An ongoing series of lectures, studies and events to mark one of the most historic and transformative events in the story of the Catholic Church
In February 2012, the Frances G. Harpst Center for Catholic Thought and Culture launched a new program which will run throughout the coming years: ‘Vatican II @ 50’, which will feature an ongoing series of lectures, studies and events to mark one of the most historic and transformative events in the story of the Catholic Church.
If you go to Rome and visit St Peter’s Basilica at the heart of the Vatican, built over the tomb of the Apostle Saint Peter, himself, one of the many wondrous things you will see inside that enormous church is the body of a small rotund yet genial man inside a glass case beneath one of the many altars dotted around the basilica. They used to say in Italy that a fat Pope would always follow a thin one. In the 1950s that was certainly true and in 1958 when this man, born Angelo Roncalli in 1881, was the surprise choice to be elected as pope he followed the taller and leaner (some would say meaner!) Pope Pius XII. Angelo Roncalli took the name John XXIII and served as pope for but five years between 1958 and 1963. There are many wonderful stories about this genial and kindly man, who welcomed Christians from other churches and people of other faiths and who sought to build more harmonious relations for the church with all the peoples of the world. One favorite is when an interviewer asked him ‘How many people work in the Vatican?’ His response was ‘About half…’.
Although many thought he had been appointed merely as a safe pair of hands caretaker Pope who would do nothing spectacular or risky until he went to meet his maker, and despite that all too short time spent as successor of Saint Peter, Blessed John XXIII, as he now is, would turn out to be arguably the twentieth century’s most significant pope in terms of the impact his decisions had upon the church. He was the pope who took everyone in the church, but especially the Vatican curia, the church’s civil service so to speak, by surprise when, 1959, he announced the plans to hold the Second Vatican Council which took place between 1962 and 1965 at the Vatican itself in Rome.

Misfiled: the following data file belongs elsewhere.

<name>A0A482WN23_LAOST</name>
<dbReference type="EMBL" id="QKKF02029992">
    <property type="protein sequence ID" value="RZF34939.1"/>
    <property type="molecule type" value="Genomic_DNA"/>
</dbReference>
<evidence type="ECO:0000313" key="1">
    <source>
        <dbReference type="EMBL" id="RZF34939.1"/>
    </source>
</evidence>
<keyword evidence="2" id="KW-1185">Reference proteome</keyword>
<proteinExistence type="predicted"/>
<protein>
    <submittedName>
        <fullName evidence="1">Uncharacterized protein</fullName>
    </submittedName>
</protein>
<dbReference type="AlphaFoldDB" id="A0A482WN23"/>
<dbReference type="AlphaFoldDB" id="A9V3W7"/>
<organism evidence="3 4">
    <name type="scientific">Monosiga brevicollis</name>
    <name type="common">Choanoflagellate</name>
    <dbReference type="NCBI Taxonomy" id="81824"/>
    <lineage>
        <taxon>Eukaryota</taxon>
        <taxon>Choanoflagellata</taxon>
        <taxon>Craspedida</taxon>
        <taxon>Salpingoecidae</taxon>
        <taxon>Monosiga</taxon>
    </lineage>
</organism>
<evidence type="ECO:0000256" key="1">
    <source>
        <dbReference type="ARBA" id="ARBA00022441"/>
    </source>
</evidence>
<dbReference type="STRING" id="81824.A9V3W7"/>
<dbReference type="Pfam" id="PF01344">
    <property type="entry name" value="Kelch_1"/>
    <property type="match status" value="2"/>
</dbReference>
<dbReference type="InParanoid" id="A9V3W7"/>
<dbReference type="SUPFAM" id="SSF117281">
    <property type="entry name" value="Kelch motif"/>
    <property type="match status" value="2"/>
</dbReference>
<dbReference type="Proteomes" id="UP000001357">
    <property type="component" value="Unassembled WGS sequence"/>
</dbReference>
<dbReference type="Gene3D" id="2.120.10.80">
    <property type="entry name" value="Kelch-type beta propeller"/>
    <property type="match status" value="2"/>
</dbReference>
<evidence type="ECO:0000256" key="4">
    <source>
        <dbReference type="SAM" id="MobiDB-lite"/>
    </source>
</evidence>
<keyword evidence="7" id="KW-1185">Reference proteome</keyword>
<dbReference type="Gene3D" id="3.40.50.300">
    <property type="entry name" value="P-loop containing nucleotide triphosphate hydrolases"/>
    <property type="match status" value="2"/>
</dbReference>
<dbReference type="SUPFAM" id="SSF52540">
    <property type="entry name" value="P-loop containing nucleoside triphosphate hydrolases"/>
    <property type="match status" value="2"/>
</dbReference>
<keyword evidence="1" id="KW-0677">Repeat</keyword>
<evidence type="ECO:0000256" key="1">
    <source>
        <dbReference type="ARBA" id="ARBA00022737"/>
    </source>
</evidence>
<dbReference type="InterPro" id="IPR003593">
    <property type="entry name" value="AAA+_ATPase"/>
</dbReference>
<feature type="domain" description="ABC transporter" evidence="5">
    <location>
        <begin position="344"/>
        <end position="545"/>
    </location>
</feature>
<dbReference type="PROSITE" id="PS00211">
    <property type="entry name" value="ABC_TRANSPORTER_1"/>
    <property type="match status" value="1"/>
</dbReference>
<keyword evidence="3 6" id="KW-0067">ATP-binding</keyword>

The Council was a gathering of leading bishops and leaders of religious orders, accompanied by an army of theologians and related specialists, along with many there to ‘observe’ proceedings from within and without the church - which was to usher in something of a revolution. The event marked a watershed moment in modern church history when the church consciously sought to fling its doors wide open to the world. Pope John XXIII, with reference to the church and its leadership and mission that, ‘We are not the curators of a museum’ and he called for the church to open up the windows and ‘let in some fresh air’. The watchword for the Council was to be aggiornamento, an Italian term which means ‘bringing up to date’, ‘renewing’, ‘making new’. Pope Paul VI (Giovanni Battista Montini (b. 1897, pope from 1963-1978) would lead the Council through to its completion, famously making dialogue a guiding principle for the Church in his very first teaching document.
The church’s organisation, liturgy, outlook, teaching and self-understanding were all left transformed by this council. Above all else, the sense of the church as a pilgrim people influenced the Council throughout. The Church’s relations with other Christians, with other faiths and with peoples of no explicit faith were likewise radically changed for the better. So the church became a more open church in many respects and it sought to engage in dialogue with the modern world and differing peoples around the globe in a proactive fashion, vowing to learn from the ‘signs of the times’. The role of lay people in the church was equally transformed and the sense of the Church as having a sacramental mission to help promote and protect love, justice and righteousness was to the forefront of much of the Council’s discussions and achievements.